I’ve had some difficulty posting to my blog, but it looks like I’ll have success tonight.
In my last post, I talked about my research at the Talladega Public Library. After leaving the library on the Monday afternoon of our family vacation, we went back to our hotel, had pizza and relaxed for awhile. After dinner, we had what really was one of the best genealogy highlights of the trip.
My husband had a great-grandfather named Champ McClellan. Champ was born June 3, 1887 in Talladega. Though he never talked about it, it is the family’s belief that his father was white. Champ’s mother was named Fannie and his grandmother was named Rebecca. From past research, I’ve tied Champ and his family to the lands of General William Blount McClellan and I believe he Genral to be Kalonji’s slaveholding family, and one of the McClellan men to be Champ’s father. From past research and correspondence with a historian researching the General’s daughter, Idora, I knew that the home of the general was still standing in Talladega. So, after an email exchange with the historian she informed me on which road the house stood. We decided to go look for it.
The General’s home was called Idlewilde and since I had a picture, we were able to locate it pretty easily after a few minutes drive on the Eastaboga Road. There was even an iron sign to mark the spot.
It certainly is a beautiful home on the outside. We drove along the driveway to take some more pictures and as we got around to the back, we saw a car there. Hmm… to knock on the door or not? Well, knock on the door we did! Especially since it was open. It took a few minutes, but eventually a lady came to the door.
Now, how do you explain to a complete stranger that you’re visiting their house b/c this is the property of your enslavers. Well, I explained just that and upon hearing Kalonji’s last name of McClellan, she immediately perked up. And, she even invited us inside to see the house!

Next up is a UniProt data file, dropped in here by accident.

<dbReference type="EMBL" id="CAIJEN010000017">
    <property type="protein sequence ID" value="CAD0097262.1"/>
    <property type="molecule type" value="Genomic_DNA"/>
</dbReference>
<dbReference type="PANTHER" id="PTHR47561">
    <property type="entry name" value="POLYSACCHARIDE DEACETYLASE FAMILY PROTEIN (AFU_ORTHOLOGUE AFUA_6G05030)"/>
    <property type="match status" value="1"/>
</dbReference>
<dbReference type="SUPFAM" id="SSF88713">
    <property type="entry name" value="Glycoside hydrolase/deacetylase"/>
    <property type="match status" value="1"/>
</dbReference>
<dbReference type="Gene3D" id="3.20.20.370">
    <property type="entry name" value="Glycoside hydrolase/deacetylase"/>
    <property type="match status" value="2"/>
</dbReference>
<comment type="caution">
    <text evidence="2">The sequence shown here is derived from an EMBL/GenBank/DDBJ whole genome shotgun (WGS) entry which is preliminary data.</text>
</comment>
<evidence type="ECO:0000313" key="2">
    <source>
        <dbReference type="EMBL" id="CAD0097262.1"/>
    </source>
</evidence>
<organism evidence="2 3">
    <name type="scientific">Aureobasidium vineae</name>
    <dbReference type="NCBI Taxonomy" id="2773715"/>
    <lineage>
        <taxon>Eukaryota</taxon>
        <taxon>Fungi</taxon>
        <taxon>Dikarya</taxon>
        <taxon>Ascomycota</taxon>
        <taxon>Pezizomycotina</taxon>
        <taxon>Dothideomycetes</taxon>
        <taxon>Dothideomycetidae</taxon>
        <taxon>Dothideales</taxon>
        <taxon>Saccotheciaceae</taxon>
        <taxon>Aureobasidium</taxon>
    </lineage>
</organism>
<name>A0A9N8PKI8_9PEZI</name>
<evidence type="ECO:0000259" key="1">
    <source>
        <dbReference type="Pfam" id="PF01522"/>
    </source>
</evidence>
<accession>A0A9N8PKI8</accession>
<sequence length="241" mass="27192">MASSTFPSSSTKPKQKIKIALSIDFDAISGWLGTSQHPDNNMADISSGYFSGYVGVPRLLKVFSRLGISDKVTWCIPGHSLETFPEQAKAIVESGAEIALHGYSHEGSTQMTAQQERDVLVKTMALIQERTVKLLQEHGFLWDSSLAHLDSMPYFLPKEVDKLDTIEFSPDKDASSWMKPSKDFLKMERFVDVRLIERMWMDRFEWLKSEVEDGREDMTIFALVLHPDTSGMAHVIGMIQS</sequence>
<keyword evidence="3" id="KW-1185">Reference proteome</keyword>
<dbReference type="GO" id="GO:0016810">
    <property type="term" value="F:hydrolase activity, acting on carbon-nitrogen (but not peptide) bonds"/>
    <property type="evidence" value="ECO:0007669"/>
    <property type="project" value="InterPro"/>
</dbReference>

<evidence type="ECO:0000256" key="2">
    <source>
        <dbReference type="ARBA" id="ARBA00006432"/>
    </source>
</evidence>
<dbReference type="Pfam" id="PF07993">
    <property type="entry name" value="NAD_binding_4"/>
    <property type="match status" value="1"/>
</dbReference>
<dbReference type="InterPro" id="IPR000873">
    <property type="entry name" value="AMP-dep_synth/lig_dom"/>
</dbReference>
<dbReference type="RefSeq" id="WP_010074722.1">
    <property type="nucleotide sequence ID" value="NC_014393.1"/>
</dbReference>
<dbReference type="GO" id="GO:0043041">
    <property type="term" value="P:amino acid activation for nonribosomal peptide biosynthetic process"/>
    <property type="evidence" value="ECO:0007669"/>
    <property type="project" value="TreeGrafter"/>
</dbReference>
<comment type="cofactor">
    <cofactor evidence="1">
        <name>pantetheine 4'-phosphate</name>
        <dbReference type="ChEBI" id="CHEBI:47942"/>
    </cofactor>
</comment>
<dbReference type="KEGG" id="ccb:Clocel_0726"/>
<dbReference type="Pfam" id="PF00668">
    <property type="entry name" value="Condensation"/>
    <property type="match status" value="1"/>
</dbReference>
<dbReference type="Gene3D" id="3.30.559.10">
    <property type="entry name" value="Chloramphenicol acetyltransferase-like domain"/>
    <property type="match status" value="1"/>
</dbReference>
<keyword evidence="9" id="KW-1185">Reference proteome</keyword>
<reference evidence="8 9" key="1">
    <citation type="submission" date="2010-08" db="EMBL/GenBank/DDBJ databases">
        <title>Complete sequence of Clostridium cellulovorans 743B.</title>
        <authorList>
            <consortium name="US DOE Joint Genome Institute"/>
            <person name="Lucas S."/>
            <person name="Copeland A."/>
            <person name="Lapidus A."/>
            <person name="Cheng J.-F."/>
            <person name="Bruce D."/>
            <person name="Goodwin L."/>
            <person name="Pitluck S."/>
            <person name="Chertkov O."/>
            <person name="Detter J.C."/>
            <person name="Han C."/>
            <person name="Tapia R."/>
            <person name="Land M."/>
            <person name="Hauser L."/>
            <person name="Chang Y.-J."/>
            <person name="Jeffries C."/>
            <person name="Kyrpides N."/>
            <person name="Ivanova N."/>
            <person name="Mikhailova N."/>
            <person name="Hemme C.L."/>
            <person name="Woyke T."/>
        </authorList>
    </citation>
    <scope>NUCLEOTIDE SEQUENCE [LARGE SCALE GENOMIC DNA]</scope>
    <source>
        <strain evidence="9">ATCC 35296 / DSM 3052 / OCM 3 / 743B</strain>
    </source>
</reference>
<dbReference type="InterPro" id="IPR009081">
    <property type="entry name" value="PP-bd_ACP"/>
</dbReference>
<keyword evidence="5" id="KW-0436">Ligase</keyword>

OMG. I was so excited! It turns out that the home is owned by the McGehee family and her father bought the home around 40 years ago from one of the McClellans, Marcus McClellan. I’m not entirely sure, but I think the Marcus she referred to was the General’s grandson, but there was more than one Marcus in the family. Her father had been friends with the McClellan family and it was through that association which he was able to buy the home. She toured us around showing us the various parts; the wing she had built on, the breezeway between the two original buildings which her father had enclosed, the marble table in the breezeway that was designed by Italian artist Giuseppe Moretti – the designer of the Vulcan statue in Birmingham; the original rooms of the house – both upstairs and downstairs. She really spent quite a bit of time with us and we were so grateful! The home is a private home, not on any register of historic places, but she took the time to host us that evening telling us, “if you’d gotten her 5 minutes earlier, you’da caught me in the pool!”
After our visit, we thanked her profusely and then I had everyone take a picture on the front steps.
It truly was a memorable evening. When I think of Kaleya being able to grow up with this, it amazes me. Her 4th great-grandmother, Rebecca McClellan & 3rd great-grandmother Fannie McClellan were on these grounds before the Civil War. It really makes you pause for reflection.
When we got back to the family and shared this experience, they were all amazed. Kalonji’s grandmother, Frances, never knew about the home though having lived all of her 84 years in Talladega, living less than 5 miles away. Truly astonishing. This is definitely a visit that I have to do scrapbook pages for and share them with the family.